The media attention surrounding the 7-Eleven chain last year was a wake-up call for the entire retail industry. At the time, the National Retail Association urged all retailers to ensure they understood and were actively complying with their obligations to employees in relation to pay rates and conditions.
This week the former head of the Australian Consumer and Competition Commission, Professor Allan Fels, sounded another warning for retailers. In an interview with Robert Gottliebsen, in The Australian, Professor Fels expressed his belief that “there are a number of other businesses where people are turning a blind eye to the fact that it’s going on at franchisee or other levels”. You can read the full article here.
Now I want to say at the outset that I disagree with the dim view he takes of ethics among retail employers. It’s understandable that Professor Fels may have grown cynical during his lengthy term as the nation’s business watchdog, where he would only have been exposed to the worst aspects of business behaviour. However, I think it’s tenuous (and thoroughly unfair) to accuse the entire retail sector of putting self interest above obeying the law.
My lengthy experience – as a retailer and with the NRA – tells me that the overwhelming majority of employers do the right thing by employees, and when the rules are difficult or confusing they err on the side of benefiting their team members. So I think we can take the blanket criticism of business ethics with a grain of salt. Where I do think the retail sector should be paying attention to Professor Fels is on the question of whether there are many more examples of employers not paying their employees the right amounts.
We have often spoken about how difficult it can be for small business owners to understand fully their obligations under the extensive and complicated workplace relations regime, and to ensure they are complying with every requirement. It is a highly complex environment, and it is easy to make mistakes.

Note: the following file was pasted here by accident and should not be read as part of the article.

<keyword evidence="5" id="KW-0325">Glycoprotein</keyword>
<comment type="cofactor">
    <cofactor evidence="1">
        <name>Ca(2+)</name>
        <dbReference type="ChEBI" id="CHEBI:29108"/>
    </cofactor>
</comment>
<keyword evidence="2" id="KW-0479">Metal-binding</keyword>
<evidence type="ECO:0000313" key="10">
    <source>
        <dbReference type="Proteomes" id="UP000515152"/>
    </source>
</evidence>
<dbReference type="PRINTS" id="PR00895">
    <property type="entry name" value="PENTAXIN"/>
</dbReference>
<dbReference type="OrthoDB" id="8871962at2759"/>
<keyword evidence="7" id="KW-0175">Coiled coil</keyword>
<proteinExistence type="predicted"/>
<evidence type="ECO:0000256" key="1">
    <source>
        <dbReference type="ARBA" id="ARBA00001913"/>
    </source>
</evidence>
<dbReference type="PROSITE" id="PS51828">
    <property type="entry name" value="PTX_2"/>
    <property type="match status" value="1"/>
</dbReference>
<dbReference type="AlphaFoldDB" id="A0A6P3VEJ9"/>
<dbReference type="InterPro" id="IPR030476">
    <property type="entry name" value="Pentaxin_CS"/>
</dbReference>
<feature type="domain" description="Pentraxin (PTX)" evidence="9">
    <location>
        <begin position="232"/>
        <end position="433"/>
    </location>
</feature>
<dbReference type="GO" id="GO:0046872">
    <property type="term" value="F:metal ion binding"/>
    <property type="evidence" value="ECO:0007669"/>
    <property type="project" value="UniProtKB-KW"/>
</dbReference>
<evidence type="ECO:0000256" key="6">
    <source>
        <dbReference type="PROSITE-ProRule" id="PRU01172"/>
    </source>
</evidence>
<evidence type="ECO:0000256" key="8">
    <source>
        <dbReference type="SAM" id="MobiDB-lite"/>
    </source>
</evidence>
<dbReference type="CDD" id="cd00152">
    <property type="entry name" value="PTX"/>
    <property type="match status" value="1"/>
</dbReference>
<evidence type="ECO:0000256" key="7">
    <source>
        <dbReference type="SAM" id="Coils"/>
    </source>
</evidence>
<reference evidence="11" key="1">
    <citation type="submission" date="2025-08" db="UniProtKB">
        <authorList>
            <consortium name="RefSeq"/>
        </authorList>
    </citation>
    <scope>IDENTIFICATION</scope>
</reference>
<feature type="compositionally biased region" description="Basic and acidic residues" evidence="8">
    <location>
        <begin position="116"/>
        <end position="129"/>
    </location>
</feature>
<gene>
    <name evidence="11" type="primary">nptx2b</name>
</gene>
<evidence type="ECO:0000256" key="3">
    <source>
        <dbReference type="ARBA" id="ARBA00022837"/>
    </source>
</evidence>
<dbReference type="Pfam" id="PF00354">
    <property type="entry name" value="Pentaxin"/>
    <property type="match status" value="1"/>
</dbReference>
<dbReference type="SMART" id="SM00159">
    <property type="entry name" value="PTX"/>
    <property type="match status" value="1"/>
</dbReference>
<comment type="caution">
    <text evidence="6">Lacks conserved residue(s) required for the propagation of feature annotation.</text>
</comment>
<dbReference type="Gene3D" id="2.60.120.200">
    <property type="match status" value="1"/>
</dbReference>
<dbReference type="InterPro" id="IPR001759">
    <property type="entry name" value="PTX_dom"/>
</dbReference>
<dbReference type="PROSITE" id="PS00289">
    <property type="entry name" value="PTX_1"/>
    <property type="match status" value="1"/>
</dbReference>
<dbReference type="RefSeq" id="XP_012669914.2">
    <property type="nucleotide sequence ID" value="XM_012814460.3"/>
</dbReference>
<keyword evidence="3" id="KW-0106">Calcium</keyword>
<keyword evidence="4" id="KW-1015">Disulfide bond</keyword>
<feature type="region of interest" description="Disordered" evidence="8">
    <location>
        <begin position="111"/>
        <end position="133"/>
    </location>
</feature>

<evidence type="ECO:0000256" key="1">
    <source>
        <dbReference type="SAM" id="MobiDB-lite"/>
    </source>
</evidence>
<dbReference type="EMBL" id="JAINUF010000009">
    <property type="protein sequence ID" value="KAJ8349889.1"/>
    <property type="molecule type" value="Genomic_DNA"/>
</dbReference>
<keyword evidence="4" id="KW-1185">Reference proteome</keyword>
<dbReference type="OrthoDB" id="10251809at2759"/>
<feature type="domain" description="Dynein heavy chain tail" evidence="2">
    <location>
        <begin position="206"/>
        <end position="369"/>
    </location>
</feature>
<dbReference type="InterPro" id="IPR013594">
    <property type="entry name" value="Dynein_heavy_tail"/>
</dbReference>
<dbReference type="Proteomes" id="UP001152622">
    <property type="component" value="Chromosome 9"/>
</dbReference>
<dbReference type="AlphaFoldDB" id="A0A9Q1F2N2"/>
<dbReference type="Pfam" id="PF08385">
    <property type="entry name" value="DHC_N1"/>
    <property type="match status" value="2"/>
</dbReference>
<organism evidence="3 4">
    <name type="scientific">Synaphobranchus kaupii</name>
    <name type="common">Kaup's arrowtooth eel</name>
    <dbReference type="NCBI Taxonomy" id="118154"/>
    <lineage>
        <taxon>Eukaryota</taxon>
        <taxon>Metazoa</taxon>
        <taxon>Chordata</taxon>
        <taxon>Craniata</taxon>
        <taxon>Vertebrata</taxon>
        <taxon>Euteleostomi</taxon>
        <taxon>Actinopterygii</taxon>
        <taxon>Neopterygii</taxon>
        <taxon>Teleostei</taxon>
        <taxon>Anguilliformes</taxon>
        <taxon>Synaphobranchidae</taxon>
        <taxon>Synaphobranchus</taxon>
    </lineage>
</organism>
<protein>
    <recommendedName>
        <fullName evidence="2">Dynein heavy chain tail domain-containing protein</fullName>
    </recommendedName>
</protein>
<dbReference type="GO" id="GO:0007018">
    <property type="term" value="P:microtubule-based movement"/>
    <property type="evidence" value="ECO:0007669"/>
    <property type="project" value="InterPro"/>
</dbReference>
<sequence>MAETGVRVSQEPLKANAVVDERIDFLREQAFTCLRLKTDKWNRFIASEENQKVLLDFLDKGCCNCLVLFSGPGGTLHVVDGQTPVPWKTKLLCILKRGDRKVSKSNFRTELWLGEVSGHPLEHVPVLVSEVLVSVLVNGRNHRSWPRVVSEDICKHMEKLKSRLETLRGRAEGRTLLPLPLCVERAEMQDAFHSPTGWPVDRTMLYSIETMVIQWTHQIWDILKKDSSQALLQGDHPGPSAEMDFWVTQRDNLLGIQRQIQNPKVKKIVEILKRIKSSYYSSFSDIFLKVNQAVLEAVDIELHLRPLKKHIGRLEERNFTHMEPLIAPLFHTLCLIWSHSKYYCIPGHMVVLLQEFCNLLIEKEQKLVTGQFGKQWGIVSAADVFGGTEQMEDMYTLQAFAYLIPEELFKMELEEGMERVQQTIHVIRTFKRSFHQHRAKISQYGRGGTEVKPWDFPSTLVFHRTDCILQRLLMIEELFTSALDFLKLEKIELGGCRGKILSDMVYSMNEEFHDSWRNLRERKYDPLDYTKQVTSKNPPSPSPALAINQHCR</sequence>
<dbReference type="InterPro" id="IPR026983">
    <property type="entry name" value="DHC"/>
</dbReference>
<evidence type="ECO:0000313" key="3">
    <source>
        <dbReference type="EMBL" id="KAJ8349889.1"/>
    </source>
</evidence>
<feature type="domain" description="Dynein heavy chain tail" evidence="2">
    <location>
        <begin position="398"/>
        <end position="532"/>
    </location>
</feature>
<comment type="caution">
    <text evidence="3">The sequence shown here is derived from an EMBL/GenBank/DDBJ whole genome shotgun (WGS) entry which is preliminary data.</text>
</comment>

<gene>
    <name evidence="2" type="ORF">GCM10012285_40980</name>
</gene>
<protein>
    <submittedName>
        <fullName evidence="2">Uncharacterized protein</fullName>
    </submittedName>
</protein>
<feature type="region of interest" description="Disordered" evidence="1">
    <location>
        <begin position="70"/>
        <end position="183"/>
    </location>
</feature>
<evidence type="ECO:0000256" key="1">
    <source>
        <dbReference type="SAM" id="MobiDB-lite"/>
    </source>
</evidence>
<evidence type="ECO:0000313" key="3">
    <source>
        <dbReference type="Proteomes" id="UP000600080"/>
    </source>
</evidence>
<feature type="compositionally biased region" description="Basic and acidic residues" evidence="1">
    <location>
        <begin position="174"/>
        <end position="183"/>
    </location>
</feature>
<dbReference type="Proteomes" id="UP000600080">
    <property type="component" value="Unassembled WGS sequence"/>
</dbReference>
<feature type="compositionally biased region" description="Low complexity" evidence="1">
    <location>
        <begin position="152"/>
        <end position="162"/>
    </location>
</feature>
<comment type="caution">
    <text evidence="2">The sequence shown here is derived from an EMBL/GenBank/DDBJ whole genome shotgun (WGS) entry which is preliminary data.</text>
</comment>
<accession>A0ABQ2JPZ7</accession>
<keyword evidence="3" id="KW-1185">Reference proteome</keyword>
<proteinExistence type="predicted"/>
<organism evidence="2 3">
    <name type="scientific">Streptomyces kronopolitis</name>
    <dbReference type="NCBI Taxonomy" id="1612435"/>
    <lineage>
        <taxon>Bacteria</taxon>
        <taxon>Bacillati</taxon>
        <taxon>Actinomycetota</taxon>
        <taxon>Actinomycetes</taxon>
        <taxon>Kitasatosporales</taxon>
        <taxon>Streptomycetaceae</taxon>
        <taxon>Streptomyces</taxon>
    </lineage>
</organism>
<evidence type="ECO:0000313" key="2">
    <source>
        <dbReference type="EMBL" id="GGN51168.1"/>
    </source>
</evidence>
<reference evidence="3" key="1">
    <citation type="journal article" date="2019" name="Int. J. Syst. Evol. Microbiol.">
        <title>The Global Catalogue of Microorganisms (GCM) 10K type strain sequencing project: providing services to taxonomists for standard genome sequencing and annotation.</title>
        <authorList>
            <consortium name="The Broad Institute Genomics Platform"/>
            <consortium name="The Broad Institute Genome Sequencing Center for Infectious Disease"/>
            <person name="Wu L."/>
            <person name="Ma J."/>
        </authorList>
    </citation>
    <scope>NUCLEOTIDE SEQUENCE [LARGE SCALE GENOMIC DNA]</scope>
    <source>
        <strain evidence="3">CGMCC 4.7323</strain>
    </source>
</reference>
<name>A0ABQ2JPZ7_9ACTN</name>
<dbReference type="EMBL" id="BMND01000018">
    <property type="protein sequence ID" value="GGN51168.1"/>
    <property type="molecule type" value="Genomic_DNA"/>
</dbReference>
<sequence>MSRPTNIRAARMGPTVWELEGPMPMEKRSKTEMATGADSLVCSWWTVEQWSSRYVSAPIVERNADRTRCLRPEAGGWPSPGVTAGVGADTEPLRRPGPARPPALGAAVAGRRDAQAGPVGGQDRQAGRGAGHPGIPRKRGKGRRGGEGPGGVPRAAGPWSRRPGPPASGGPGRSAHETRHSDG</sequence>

That’s one of the reasons the NRA exists. As Australia’s largest and most diverse retail industry organisation, we have the resources and know-how to understand the laws, and to help you apply them to your business.
NRA has recently consolidated its expertise into a single national advice line, which is available to provide free assistance to members to help you ensure you are complying with all your responsibilities as an employer.
By having a dedicated, in-house law firm, the NRA can ensure that your sensitive information remains confidential within your association, rather than being provided to a third-party law firm for fee-for-service advice.
And because NRA Legal specialises in retail-related law, you can be sure that our experts will give you the most recent and most expert advice available. NRA legal is also able to provide expert advice to non-members of the association on a competitive commercial basis. Don’t risk serious penalties or negative publicity from getting your employment arrangements wrong. If you’re unsure, give them a call on 1800 RETAIL (1800 738 245).
Ian Winterburn, CEO and Deputy Chairperson